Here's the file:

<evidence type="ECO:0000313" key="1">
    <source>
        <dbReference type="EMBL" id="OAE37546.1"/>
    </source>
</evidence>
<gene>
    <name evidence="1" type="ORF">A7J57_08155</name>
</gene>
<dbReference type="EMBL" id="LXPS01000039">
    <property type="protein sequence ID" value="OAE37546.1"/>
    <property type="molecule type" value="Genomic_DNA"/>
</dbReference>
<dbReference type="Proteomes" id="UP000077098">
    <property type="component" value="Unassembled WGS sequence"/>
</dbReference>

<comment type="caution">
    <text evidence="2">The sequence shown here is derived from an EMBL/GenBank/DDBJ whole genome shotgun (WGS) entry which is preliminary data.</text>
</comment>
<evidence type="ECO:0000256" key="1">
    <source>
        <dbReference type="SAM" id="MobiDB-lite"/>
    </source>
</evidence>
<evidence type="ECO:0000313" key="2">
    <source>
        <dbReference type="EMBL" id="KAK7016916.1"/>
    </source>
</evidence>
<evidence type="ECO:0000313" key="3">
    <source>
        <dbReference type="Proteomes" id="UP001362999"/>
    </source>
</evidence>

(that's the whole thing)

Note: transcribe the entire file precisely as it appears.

<evidence type="ECO:0000313" key="1">
    <source>
        <dbReference type="EMBL" id="OAE37546.1"/>
    </source>
</evidence>
<gene>
    <name evidence="1" type="ORF">A7J57_08155</name>
</gene>
<dbReference type="EMBL" id="LXPS01000039">
    <property type="protein sequence ID" value="OAE37546.1"/>
    <property type="molecule type" value="Genomic_DNA"/>
</dbReference>
<dbReference type="Proteomes" id="UP000077098">
    <property type="component" value="Unassembled WGS sequence"/>
</dbReference>

<comment type="caution">
    <text evidence="2">The sequence shown here is derived from an EMBL/GenBank/DDBJ whole genome shotgun (WGS) entry which is preliminary data.</text>
</comment>
<evidence type="ECO:0000256" key="1">
    <source>
        <dbReference type="SAM" id="MobiDB-lite"/>
    </source>
</evidence>
<evidence type="ECO:0000313" key="2">
    <source>
        <dbReference type="EMBL" id="KAK7016916.1"/>
    </source>
</evidence>
<evidence type="ECO:0000313" key="3">
    <source>
        <dbReference type="Proteomes" id="UP001362999"/>
    </source>
</evidence>